Rekha's on a rampage in Hrishikesh Mukherjee's Jhoothi.  Not that in her other films she is any bit dull or drab, but in this comic caper, she is just so boisterously marvellous that you cannot help but glue your sight, smell and every other sense on her. Playing the tomboy Kalpana, she dons the role of a pathological liar. But the difference between her and a wicked weasel is that she lies for a purpose--always a good one. Her lies helps long lost friends meet, helps her sister evade an unwanted alliance and charts an escape route for herself from a sticky situation. Most importantly, this habit of hers helps an innocent from being sentenced to death.

Saturday, 19 November 2011

Not a Roman Holiday (Three Coins in the Fountain)

For some reason my love for Rome far supersedes my attraction for Paris. Somehow, Paris seems to be hot property, in terms of style, fashion and romance. But, in Rome I get a whiff of romance even when I pronounce the word. Or maybe because the film Roman Holiday, a serious favourite of mine, celebrates love in such a beautiful way on the streets of this wonderful city. There is a simplicity and innocence about Rome that Paris lacks, or so I feel!
Jean Negulesco's Three Coins in the Fountain is another romance that celebrates the halcyon ambiance of Rome in a glorious way. As the lead girls take a walk on the streets of Rome, they are accosted by Italian Romeos who look attractive to the teeth, Italian princes floor with their chivalry, the Roman countryside is blissful and every frame is sunny, jaunty and cheerful. So, what's not to like about Rome?

Thursday, 17 November 2011

Surfs up (Gidget)

Ever since I discovered Sandra Dee, I've liked her quite a lot. She is cute, sometimes pretty, ebullient, spontaneous and has a childlike innocence about her. Her romance has the bubbly effervescence that is absent in most heroines. No wonder she was so apt for those ingenue roles. Like in Gidget, where she starts of as a 17-year-old tomboy so unaware of the matters of the heart, but soon been struck by Cupid and doing the most adorable little things to make the man jealous. This 1959 film may be having sequels and TV remakes, but the fun in the original is unadulterated. Sandra Dee is adorable here and makes this sporty romance, directed by Paul Wendkos, a delectable joyride.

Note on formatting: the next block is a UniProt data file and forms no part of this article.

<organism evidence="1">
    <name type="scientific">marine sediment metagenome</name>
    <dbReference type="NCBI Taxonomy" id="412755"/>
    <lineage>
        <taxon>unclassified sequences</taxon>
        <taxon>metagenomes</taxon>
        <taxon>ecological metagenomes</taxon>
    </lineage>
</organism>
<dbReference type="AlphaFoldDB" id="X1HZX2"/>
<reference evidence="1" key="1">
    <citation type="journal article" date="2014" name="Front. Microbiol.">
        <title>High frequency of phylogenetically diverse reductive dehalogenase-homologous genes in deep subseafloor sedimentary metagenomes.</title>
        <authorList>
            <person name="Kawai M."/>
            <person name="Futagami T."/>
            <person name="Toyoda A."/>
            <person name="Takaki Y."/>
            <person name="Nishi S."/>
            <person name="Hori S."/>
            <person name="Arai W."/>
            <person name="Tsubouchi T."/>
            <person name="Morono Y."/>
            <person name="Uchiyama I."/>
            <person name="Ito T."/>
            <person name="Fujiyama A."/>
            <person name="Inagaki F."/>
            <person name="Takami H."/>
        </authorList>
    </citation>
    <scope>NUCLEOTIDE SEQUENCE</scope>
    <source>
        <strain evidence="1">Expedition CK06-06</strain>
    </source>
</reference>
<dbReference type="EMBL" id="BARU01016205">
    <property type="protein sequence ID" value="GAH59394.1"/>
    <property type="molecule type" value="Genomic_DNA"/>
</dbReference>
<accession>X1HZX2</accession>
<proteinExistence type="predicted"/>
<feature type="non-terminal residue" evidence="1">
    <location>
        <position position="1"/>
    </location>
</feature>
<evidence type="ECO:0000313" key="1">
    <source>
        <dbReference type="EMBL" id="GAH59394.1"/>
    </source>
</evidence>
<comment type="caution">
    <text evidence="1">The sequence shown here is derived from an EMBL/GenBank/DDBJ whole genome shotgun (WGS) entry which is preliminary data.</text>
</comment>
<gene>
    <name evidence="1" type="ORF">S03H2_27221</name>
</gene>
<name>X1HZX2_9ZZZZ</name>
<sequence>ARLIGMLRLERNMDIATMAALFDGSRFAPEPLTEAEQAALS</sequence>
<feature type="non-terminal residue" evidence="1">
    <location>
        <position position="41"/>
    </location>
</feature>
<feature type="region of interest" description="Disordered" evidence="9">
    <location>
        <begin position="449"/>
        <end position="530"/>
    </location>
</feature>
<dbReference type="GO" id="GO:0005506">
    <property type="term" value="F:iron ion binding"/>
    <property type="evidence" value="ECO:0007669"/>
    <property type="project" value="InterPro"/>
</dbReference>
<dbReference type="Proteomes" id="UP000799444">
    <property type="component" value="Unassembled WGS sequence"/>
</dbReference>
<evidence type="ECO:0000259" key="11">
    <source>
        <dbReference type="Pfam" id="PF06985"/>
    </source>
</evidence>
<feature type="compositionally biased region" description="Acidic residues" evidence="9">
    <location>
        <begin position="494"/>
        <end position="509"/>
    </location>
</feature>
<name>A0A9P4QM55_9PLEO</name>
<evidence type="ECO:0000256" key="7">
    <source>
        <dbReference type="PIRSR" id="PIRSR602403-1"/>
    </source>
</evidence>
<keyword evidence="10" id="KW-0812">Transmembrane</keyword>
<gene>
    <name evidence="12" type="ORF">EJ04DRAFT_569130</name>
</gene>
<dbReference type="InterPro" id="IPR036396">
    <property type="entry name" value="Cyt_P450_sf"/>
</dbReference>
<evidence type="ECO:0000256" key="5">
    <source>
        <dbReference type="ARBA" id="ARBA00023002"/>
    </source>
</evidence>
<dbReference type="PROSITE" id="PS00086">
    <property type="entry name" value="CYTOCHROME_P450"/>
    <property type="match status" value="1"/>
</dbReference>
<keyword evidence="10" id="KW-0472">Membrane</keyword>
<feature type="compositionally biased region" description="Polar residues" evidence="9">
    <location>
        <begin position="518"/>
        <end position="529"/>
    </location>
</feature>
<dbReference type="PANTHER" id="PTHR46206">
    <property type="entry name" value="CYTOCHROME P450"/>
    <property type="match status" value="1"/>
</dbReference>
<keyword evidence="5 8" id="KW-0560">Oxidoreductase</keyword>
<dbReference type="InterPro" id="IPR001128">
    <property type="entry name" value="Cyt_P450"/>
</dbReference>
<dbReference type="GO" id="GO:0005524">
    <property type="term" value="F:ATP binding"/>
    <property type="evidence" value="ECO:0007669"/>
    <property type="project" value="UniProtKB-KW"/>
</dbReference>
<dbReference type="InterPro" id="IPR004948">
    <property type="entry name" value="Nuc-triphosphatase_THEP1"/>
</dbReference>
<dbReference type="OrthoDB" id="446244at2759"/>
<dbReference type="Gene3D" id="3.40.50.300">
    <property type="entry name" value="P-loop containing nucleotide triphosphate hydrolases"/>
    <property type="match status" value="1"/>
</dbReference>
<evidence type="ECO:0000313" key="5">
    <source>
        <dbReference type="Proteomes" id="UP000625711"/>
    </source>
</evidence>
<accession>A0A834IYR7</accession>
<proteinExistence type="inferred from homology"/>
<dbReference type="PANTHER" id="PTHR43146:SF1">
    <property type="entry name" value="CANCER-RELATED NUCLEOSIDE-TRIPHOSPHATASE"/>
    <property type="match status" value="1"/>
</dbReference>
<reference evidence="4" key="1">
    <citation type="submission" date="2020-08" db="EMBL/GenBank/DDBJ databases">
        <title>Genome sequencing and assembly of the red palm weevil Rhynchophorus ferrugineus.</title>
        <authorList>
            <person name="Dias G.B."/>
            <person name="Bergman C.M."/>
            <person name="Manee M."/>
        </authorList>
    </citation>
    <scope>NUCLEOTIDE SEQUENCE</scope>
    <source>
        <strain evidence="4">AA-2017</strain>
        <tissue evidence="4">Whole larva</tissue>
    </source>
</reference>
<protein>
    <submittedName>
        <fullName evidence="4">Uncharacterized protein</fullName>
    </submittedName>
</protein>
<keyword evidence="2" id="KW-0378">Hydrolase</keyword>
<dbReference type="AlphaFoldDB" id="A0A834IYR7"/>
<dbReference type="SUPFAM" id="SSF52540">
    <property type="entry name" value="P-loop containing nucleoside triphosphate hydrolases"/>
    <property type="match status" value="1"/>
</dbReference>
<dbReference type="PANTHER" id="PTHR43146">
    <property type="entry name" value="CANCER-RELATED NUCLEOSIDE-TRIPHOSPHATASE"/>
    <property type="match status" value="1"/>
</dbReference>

Monday, 7 November 2011

Seven day saga (Woh Saat Din)

If Sonam Kapoor were half as talented as her father, Anil Kapoor wouldn't have to tax his brains double time on how to secure a sound future for his pretty-but-plastic offspring. The father was really a thorough entertainer. He acted well, right from his first films, carried some rhythm in his toes and was cute to look at. Look at his flamboyant portrayal of a village bumpkin in Woh Saat Din and you'd know that Anil Kapoor was serious about the trade he was getting into. In his first lead role as Prem Pratap Patialewale, Anil Kapoor leaves an indelible impression on sensitive minds. The film, a funny yet sweet saga about a simpleton struggling it out in the big bad city, is a window to the talent that Anil Kapoor would only unleash in his later films. That he was not just riding the popularity of his producer father Surinder Kapoor, but striving to prove that he deserved reckoning is only too true in Bapu's Woh Saat Din.

Tuesday, 1 November 2011

Romance and entertainment (Lukochoori)

This is prime time entertainment. Twin brothers who are very much aware of each others' existence, sisters who fall in love with each of them, parents who are loving and indulgent yet stern, comedy that is absolutely situational, songs that hark back to the time when Bengali music ruled the roost and performances that are so easy on the senses. Set in Bombay of yore, Lukochoori is one film that pits a comic Kishore Kumar against a restrained one, each one having enough screen time and opportunity to show off his colour and ability, thereby confirming the fact that if and when Kumar wanted he could deliver a fine performance.